Here is the latest OCaml Weekly News, for the week of November 18 to 25, 2014.
Archive: https://sympa.inria.fr/sympa/arc/caml-list/2014-11/msg00070.htmlDaniel Bünzli announced:
I'd like to announce the release of cmdliner 0.9.6 — the did you mean ? edition — which should be available shortly in opam. Thanks to Hugo Heuzard, this new version improves the support for parsing short options according to POSIX; specifying tar-like -xvzf is now possible (internal parser changes, nothing needs to change in your program). Hugo also made nice improvements to error messages, using edit distance search and other heuristics to trick you into thinking your programs have empathy and understanding for you. Thanks to Romain Bardou it features improved Windows behaviour regarding help paging. There are also a few other changes, all the details are in the release notes: https://github.com/dbuenzli/cmdliner/blob/v0.9.6/CHANGES.md#v096-2014-11-18-la-forclaz-vs Cmdliner is an OCaml module for the declarative definition of command line interfaces. Home page: http://erratique.ch/software/cmdliner
Archive: https://sympa.inria.fr/sympa/arc/caml-list/2014-11/msg00086.htmlContinuing the thread from last week, Yoann Padioleau said:
Regarding pfff that gabriel mentioned: some of my recent work have been focused actually on reproducing some of the features of go oracles (a great tool), but mainly for C. The idea was to use datalog to declaratively specify complex inter procedural data flow analysis: https://github.com/facebook/pfff/blob/master/h_program-lang/datalog_code.dtl and https://github.com/facebook/pfff/blob/master/lang_c/analyze/datalog_c.ml I was able to scale this analysis using bddbddb to C programs of 100 000 lines (the plan9 kernel mostly). I would like to extend this approach to data/control flow analysis of ocaml, so one can know for instance where a function can be called from (a tricky problem when your code becomes more complex and you start returning functions, encapsulate functions in wrappers, store function in fields, etc). pfff has some good support for ocaml via the typed tree and can generate a “code graph” https://github.com/facebook/pfff/wiki/CodeGraph https://github.com/facebook/pfff/blob/master/lang_cmt/analyze/graph_code_cmt.ml but I have not yet written the datalog fact generator for ocaml. Contributions are welcome though :)
Archive: https://sympa.inria.fr/sympa/arc/caml-list/2014-11/msg00089.htmlAshish Agarwal announced:
Compose is a new conference for typed functional programmers, focused specifically on Haskell, OCaml, F#, and related technologies. It will be held in New York from Jan 30-Feb 1, and registration is opening shortly. http://www.composeconference.org/ Below is our call for presentations. We recognize the deadline is tight, so feel free to submit proposals and ideas on the less-polished side. Call for Presentations and Speakers. http://www.composeconference.org/call/index.html --- The audience for Compose is Haskell, OCaml, or F# developers who are looking to increase their skills or learn new technologies and libraries. Presentations should be aimed at teaching or introducing new ideas or tools. We are also interested in presentations aiming at taking complex concepts, such as program derivation, and putting them into productive use. However proposals on anything that you suspect our audience may find interesting are welcome. The following are some of the types of talks we would welcome: Library/Tool Talks — Exploring the uses of a powerful toolkit or library, be it for parsing, testing, data access and analysis, or anything else. Production Systems — Experience reports on deploying functional techniques in real systems; insights revealed, mistakes made, lessons learned. Theory made Practical — Just because it’s locked away in papers doesn’t mean it’s hard! Accessible lectures on classic results and why they matter to us today. Such talks can include simply introducing the principles of a field of research so as to help the audience read up on it in the future; from abstract machines to program derivation to branch-and-bound algorithms, the sky’s the limit. We also welcome proposals for more formal tutorials for the Sunday unconference. Such tutorials should be aimed at a smaller audience of beginner-to-novice understanding, and ideally include hands-on exercises. The due date for submissions is November 30, 2014. We will send out notice of acceptance by 10 December. We prefer that submissions be via the EasyChair website (https://easychair.org/conferences/?conf=compose2015). Please suggest a title, and describe the topic you intend to speak on. Additional information may be included on both your expertise and the interesting elements of your topic, going on what might be included in a public abstract. Furthermore, if your abstract doesn't feel "final"—don't worry! We'll work with you to polish it up. If you want to discuss your proposal(s) before submitting, or to further nail down what you intend to speak on, please feel free to contact us at info atcomposeconference.org. We're happy to work with you, even if you are a new or inexperienced speaker, to help your talk be great.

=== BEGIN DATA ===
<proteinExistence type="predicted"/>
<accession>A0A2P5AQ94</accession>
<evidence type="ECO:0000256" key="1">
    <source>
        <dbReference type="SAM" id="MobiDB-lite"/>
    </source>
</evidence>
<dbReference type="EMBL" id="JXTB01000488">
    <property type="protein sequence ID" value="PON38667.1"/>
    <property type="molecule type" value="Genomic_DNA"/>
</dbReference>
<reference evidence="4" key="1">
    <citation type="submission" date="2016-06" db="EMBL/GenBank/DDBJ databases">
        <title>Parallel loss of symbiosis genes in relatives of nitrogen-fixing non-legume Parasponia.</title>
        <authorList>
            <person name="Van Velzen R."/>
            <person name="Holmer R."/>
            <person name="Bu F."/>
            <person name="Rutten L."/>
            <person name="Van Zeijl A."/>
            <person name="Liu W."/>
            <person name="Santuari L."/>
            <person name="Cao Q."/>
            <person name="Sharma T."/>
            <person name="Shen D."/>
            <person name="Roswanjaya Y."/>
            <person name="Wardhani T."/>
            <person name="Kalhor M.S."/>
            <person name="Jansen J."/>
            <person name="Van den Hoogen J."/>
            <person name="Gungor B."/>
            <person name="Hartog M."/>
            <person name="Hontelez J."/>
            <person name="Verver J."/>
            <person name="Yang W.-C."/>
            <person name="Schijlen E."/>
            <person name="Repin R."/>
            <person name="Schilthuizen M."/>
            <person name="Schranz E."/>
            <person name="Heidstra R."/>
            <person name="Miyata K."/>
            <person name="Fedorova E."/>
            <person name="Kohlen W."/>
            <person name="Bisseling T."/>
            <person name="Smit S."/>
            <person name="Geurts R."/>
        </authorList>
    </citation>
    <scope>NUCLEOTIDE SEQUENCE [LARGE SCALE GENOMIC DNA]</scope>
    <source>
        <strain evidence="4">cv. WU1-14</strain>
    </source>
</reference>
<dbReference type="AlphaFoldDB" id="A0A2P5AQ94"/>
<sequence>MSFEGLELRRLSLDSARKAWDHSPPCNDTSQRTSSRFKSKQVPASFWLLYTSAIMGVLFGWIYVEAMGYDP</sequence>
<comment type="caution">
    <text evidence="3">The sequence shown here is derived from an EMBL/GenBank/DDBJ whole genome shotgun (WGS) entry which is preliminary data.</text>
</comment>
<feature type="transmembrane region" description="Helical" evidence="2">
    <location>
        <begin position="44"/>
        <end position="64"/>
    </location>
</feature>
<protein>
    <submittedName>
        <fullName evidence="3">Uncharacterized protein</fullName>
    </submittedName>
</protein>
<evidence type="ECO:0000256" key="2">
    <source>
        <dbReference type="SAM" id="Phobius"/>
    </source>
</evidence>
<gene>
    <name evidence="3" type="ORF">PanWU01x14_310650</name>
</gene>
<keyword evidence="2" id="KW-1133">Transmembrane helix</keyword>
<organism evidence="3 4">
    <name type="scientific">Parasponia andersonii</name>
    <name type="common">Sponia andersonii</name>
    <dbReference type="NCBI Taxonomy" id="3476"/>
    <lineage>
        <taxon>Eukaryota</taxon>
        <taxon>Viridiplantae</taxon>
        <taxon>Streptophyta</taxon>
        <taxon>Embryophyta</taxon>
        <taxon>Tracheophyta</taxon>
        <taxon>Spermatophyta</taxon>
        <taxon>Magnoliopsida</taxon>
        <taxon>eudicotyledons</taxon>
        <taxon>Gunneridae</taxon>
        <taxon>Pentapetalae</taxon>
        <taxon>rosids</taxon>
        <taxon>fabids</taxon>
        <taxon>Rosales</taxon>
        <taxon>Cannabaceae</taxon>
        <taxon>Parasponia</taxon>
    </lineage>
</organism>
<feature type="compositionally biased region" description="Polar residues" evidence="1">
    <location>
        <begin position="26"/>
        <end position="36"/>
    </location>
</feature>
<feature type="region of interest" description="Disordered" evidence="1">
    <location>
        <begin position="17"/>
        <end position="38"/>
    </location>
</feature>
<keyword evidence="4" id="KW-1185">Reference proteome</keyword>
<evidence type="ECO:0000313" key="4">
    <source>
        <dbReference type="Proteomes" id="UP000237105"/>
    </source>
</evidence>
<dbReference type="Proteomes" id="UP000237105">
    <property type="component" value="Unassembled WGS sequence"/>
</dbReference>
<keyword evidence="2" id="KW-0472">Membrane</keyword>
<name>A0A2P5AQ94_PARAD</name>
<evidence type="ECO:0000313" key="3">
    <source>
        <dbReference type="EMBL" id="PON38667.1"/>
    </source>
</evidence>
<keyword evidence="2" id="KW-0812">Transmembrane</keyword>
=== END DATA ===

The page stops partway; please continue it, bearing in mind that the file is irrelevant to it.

Thanks to Alp Mestan, we now include in the OCaml Weekly News the links to the recent posts from the ocamlcore planet blog at http://planet.ocaml.org/. A HoTT PhD position in Ljubljana: http://math.andrej.com/2014/11/22/a-hott-phd-position-in-ljubljana/ Menhir: http://yansnotes.blogspot.com/2014/11/menhir.html Cmdliner 0.9.6: http://erratique.ch/software/cmdliner
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